How To Use Elbows To Improve Your Clinch Game For MMA

The clinch is an essential aspect for any MMA fighter. It is the range of combat between stand-up striking and grappling on the floor. Strikers can utilize the clinch to keep the fight standing and land powerful strikes, while grapplers can use the clinch to neutralize and takedown a striker. Regardless of your individual MMA fighting style, knowledge of the clinch is a key skill. Elbows are very close-range strikes and are naturally suited to the clinch. Proficiency with elbows can determine which fighter dominates and controls the clinch. Today, Evolve Daily is pleased to share a guide on how to use elbows to improve your clinch game for MMA.


Types Of Elbows

There are a wide variety of elbow strikes that you can use in the clinch. We will briefly list and explain the mechanics of each one below. 


1) Horizontal Elbow

The first elbow is a basic horizontal elbow. To throw this with your lead elbow, shift your weight onto your front foot. You then rotate your body towards your rear side while bringing your elbow in line with your target horizontally. Turn your lead palm outwards and your thumb down on your lead hand to line up the tip of your elbow with your target. Your rear hand should be in a high guard against your head to protect from incoming elbows. The rear side horizontal elbow follows the same steps, but you rotate towards your front side instead. These elbows can either be powerful smashing strikes or cut an opponent open with a glancing blow. 

Variations on the horizontal elbow change the angle of attack. These include the diagonal upwards slashing elbow and diagonal downward slashing elbow. Kevin Lee demonstrates all three types in the video above. 


2) Uppercut Elbow

The next type of elbow is an uppercut elbow. This elbow strike resembles a side cover block in boxing to block hooks. To execute a lead uppercut elbow, begin by stepping forward with your lead leg. You will then rotate your lead hip and shoulder slightly while lifting your lead elbow upwards vertically. Your rear hand should be in a high guard against your head for protection. This type of elbow is useful for exploiting the gap between an opponent’s hands down the centerline. 

The spear elbow is a variation of the uppercut elbow. The body mechanics are almost identical with the exception of the angle of delivery. Instead of lifting upwards, the spear elbow comes straight forward or slightly downwards from your guard. Watch ONE Women’s Atomweight Muay Thai World Champion Allycia Hellen Rodrigues practicing spear elbows on the pads above.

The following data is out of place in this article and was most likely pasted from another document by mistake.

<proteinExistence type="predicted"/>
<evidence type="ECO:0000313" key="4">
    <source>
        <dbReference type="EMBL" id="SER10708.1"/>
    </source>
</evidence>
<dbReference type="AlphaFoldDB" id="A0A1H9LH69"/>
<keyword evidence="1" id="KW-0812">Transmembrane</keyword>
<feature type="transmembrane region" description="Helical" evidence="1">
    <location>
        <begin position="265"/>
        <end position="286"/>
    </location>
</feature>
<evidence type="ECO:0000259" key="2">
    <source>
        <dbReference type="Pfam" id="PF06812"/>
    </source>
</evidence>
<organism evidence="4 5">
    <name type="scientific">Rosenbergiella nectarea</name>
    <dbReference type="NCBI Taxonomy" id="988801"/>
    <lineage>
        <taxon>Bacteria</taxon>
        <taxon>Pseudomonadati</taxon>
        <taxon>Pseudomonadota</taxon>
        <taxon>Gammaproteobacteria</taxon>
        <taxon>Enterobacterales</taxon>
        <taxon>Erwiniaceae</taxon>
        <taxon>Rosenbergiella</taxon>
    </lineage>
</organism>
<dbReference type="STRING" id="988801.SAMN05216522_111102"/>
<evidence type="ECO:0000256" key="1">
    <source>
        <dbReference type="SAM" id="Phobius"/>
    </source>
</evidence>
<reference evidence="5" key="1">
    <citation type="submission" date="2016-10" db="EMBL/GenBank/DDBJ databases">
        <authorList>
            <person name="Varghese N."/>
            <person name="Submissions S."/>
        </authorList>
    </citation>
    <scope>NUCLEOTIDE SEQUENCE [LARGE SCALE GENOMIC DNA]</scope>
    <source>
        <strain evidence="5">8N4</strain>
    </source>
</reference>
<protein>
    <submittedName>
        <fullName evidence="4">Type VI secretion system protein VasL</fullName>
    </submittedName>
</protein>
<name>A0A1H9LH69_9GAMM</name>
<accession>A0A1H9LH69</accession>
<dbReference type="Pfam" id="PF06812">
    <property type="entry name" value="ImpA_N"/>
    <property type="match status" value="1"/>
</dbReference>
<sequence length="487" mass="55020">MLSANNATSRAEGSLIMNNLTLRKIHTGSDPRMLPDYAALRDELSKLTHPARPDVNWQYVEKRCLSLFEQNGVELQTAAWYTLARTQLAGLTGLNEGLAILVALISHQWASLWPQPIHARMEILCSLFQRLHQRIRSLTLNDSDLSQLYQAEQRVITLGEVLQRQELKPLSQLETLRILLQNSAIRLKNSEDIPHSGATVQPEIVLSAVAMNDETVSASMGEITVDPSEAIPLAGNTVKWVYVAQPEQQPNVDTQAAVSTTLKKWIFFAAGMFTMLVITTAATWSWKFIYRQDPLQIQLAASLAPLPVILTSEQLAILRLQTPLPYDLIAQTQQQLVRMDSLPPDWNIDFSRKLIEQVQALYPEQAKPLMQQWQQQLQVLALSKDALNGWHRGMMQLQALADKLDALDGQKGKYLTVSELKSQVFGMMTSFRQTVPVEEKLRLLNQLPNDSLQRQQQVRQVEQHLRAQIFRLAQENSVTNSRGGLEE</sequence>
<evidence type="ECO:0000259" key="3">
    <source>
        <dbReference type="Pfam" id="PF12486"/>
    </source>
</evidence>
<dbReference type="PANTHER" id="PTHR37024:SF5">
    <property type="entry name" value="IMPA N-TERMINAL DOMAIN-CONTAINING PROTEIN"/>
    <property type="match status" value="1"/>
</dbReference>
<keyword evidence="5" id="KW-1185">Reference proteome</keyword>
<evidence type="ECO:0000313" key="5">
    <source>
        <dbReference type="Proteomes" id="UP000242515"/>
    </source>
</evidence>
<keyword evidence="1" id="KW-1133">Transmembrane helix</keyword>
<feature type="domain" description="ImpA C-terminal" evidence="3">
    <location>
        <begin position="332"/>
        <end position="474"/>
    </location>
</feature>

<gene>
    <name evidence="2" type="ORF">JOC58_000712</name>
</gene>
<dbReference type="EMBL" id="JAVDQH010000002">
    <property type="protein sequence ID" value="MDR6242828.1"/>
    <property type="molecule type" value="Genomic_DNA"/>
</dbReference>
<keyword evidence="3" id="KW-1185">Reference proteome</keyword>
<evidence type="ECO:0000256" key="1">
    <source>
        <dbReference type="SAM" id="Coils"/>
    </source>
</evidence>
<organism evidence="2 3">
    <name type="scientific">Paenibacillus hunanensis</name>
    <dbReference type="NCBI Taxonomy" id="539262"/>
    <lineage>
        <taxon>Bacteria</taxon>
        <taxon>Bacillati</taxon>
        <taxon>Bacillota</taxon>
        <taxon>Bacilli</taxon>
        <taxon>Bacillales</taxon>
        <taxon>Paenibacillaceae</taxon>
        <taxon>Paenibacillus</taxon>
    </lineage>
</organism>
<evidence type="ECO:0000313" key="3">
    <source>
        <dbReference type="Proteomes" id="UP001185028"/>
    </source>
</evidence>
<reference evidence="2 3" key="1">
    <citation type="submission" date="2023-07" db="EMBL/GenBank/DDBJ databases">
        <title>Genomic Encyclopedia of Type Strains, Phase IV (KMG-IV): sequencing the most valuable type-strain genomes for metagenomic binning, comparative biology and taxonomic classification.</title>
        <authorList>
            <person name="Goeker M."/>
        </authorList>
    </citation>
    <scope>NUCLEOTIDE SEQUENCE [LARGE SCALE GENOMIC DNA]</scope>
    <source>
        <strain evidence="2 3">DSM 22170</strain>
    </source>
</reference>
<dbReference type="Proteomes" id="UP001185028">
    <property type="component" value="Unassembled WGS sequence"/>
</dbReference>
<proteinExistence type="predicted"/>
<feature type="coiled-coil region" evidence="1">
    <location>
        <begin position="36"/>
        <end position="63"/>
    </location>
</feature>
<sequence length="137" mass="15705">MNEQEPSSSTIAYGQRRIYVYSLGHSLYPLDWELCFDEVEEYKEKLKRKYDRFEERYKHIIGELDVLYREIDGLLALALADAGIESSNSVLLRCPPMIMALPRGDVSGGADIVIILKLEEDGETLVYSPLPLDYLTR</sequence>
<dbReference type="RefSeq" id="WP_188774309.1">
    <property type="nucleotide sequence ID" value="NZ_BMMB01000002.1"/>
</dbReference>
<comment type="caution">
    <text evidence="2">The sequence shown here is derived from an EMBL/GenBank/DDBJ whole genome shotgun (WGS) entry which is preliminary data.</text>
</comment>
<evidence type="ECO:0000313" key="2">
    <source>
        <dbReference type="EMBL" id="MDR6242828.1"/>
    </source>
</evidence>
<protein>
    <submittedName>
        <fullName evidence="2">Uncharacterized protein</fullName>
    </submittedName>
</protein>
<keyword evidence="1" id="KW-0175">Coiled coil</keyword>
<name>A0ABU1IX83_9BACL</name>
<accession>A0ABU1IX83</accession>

The reverse upwards elbow, also known as the lawnmower elbow, is not seen as frequently but can be devastating when it lands. The elbow starts with the lead arm hanging down, almost in a Philly Shell-like position. You then explode upwards with your elbow with a motion that resembles someone starting a lawnmower. The reverse upwards elbow comes from below and is an awkward strike to block, which is why it’s so effective. Watch the above video of Anderson Silva as he slides in a reverse upwards elbow, knocking his opponent out.


3) Rambaa Elbow

The final type of elbow we will be discussing is one that Rambaa Somdet claims to have invented himself. Resembling the tomahawk elbow, the “Rambaa elbow” is used in a fifty-fifty clinch situation. To perform this elbow, you strike slightly inwards and upwards with your arm that is on the inside of your opponent’s arm. This is a very unconventional type of elbow strike that may also catch your opponent by surprise. 


Clinch Tactics

One common clinch position is the fifty-fifty. This is where both fighters have a collar tie and one hand on the outside of their opponent’s arm. In this position, neither fighter has an advantage over the other. During a fifty-fifty clinch situation, one or both fighters will most likely attempt to pummel to gain underhooks. When your opponent swims their arm inside of yours, you have an opportunity to trap their hands and land a slashing elbow over their arm. Doing this continuously can rack up the damage on your opponent and open up nasty cuts that can stop a fight. 

Elbows can also be especially effective when your opponent is against the cage. Since your opponent can no longer back up to create distance, this gives you a greater chance of landing your elbows. You can use hand traps as previously mentioned to land your elbow strikes even more cleanly. Leon “Rocky” Edwards demonstrates both of these concepts in the video breakdown above. 

Another way to use elbows is when you have one or both of your arms on the inside of your opponent’s arms. If you have both arms on the inside, you want your palms on their biceps. This position is called the steering wheel and gives you a vast amount of control over your opponent’s movement. It also lets you feel when they are about to move and prepare your own counter. In the steering wheel position, you are able to let go of your opponent’s bicep on one side anytime to deliver a brutal uppercut, spear, or “Rambaa” elbow. 

The last clinch tactic we will discuss is when you have a strong collar tie on your opponent. You can bury their face into your bicep, which will blind them from any strike with your opposite side arm. Once you are in this position, throw a knee from the same side that your collar tie is on. This will occupy their attention and make them drop their guard. You then disengage from the clinch completely while throwing a devastating horizontal elbow from the opposite side arm. Bas Rutten and Duane Ludwig demonstrate in the video above. 



Elbows are a powerful tool for any fighter looking to improve their clinch game. Utilize the concepts and tactics outlined above in your own training to best suit your individual fighting style. Next time you find yourself in a clinch, remember there are a myriad of options using your elbows!


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